Aug 28, 2015 8:29 PM
Stewart claims he didn't see man on track before fatal crash
The Associated Press
NEW YORK (AP) NASCAR star Tony Stewart said he didn't see a driver walking on a dirt track in upstate New York last year before he struck and killed him, and noted the racer was impaired by marijuana and shouldn't have been outside his car, according to court papers filed Friday.
Kevin Ward Jr.'s family filed a lawsuit this month that accused Stewart of gross negligence, saying he gunned his engine and put his card into a skid as the 20-year-old Ward walked on the track after a crash at Canandaigua Motorsports Park on Aug. 9, 2014.
Stewart's attorney, Brian Gwitt, argued in an answer to the Wards' lawsuit that the racing star didn't see the crash Ward had been involved in and didn't realize anyone was standing on the track.
"Stewart was not aware that anyone had exited their vehicle," Gwitt wrote, adding that his client "did not see Ward, Jr. or anyone else walking on foot on the track until just prior to contact, and did not know the identity of the person walking on the track until afterward."
Gwitt claims Ward's death was caused by his own decision to exit his car and walk along the track while the race was still going on. The court filing says a toxicology report showed Ward had smoked marijuana within five hours of the competition, a violation of the race's rules and regulations, which "impaired him."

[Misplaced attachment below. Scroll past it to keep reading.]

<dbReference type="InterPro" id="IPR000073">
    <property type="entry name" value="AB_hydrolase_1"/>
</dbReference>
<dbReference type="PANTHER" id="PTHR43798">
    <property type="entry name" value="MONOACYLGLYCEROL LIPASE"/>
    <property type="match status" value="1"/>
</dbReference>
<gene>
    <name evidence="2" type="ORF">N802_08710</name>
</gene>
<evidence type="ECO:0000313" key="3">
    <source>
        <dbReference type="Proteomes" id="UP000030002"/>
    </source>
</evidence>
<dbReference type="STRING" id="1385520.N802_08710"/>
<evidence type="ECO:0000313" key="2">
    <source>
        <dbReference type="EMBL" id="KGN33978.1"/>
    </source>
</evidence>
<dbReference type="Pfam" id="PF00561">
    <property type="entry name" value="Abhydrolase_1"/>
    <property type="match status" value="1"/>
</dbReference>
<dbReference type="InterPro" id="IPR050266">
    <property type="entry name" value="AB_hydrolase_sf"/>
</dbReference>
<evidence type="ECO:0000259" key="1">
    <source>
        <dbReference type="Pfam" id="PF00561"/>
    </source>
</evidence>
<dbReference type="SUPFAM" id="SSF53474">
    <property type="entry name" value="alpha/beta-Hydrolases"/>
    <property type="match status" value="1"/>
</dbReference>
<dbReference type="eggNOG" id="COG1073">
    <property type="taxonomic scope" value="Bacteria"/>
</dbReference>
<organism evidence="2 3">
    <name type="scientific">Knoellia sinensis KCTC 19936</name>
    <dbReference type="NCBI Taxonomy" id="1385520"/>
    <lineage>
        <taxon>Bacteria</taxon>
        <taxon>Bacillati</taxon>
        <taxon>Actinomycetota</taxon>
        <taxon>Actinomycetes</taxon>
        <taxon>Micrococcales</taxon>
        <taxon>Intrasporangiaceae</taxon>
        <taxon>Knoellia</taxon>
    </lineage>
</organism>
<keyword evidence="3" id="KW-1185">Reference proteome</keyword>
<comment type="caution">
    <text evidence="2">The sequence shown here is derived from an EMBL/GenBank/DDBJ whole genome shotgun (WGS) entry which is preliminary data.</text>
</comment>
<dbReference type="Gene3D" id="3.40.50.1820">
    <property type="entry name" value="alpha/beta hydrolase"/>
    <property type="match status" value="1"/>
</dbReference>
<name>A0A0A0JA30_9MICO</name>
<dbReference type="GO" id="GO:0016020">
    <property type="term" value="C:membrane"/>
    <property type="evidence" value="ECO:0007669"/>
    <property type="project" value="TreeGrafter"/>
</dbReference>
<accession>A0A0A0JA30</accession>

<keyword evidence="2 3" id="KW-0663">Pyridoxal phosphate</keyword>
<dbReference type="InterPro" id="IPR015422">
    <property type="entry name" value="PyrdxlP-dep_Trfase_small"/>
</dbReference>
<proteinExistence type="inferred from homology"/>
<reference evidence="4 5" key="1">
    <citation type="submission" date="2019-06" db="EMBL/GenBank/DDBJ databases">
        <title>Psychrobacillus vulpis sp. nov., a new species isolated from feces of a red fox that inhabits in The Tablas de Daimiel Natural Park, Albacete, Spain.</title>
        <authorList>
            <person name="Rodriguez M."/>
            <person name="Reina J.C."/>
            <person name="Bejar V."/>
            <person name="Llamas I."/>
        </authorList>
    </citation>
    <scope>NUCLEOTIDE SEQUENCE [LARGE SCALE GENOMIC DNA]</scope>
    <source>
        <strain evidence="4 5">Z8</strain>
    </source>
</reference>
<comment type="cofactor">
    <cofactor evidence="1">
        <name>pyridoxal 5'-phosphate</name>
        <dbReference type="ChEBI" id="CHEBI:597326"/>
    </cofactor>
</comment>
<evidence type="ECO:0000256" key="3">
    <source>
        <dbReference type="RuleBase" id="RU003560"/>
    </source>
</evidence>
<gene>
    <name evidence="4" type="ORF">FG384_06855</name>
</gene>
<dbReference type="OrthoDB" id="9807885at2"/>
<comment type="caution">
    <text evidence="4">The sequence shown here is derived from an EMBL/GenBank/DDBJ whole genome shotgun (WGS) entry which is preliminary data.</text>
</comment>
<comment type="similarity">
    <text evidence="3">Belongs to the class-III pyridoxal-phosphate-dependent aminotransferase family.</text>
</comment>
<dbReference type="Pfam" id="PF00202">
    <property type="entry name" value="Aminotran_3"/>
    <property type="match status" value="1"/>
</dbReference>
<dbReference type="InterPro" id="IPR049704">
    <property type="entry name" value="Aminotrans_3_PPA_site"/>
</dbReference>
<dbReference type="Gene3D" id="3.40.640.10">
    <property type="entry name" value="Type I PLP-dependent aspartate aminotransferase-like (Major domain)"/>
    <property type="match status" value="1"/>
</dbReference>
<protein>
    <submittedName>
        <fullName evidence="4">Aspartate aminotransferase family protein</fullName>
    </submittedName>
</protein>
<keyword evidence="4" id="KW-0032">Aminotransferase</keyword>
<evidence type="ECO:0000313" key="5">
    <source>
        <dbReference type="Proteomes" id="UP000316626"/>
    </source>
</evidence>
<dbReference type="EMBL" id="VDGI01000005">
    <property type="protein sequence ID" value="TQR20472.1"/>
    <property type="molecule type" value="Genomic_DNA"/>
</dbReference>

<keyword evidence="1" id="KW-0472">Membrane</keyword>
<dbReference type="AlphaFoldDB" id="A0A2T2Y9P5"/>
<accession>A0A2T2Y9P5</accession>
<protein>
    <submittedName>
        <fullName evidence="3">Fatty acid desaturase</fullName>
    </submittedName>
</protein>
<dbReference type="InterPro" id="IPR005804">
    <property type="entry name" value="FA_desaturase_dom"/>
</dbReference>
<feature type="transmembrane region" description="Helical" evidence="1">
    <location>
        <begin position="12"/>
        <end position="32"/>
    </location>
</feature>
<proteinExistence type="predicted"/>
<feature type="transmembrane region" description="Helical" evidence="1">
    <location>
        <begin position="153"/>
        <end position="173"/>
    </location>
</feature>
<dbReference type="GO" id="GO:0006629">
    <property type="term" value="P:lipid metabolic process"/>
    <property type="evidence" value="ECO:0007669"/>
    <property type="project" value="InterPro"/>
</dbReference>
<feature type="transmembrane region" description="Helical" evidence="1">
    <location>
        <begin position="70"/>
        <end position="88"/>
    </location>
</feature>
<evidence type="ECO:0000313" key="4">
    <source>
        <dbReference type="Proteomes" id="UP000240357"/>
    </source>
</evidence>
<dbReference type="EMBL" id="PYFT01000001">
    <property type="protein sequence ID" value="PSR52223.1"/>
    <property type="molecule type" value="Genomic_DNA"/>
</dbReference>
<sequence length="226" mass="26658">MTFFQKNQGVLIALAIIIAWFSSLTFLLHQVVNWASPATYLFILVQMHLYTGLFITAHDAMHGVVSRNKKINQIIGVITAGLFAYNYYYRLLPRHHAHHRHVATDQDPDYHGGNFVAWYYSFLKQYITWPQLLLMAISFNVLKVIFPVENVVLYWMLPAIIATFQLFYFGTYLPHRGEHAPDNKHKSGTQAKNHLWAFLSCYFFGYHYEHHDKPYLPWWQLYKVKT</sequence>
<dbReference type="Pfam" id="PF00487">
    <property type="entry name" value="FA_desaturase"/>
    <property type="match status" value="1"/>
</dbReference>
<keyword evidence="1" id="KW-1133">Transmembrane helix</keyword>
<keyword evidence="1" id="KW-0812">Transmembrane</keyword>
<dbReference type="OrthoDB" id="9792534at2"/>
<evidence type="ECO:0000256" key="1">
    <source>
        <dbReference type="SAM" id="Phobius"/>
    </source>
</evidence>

Ward's parents, Kevin and Pamela Ward, are seeking unspecified monetary damages, in their suit, which claims wrongful death, reckless conduct, gross negligence and their son's terror and suffering.
The lawsuit notes Stewart's reputation for having a temper and claims that Stewart deliberately veered toward Ward after the collision.
Stewart denied those allegations and his lawyer argued that Stewart had never met Ward before and didn't even know there was a crash before he came up to it, because it happened behind him.
Stewart also claims that Ward's death was "caused in full or in part" by his parents, "who permitted or failed to prevent an impaired driver from participating" in the race.
Evidence from the crash was presented to a grand jury in upstate New York, which declined to indict Stewart and called the incident "100 percent an accident."
An attorney for Ward's family did not immediately respond Friday evening to an email seeking comment.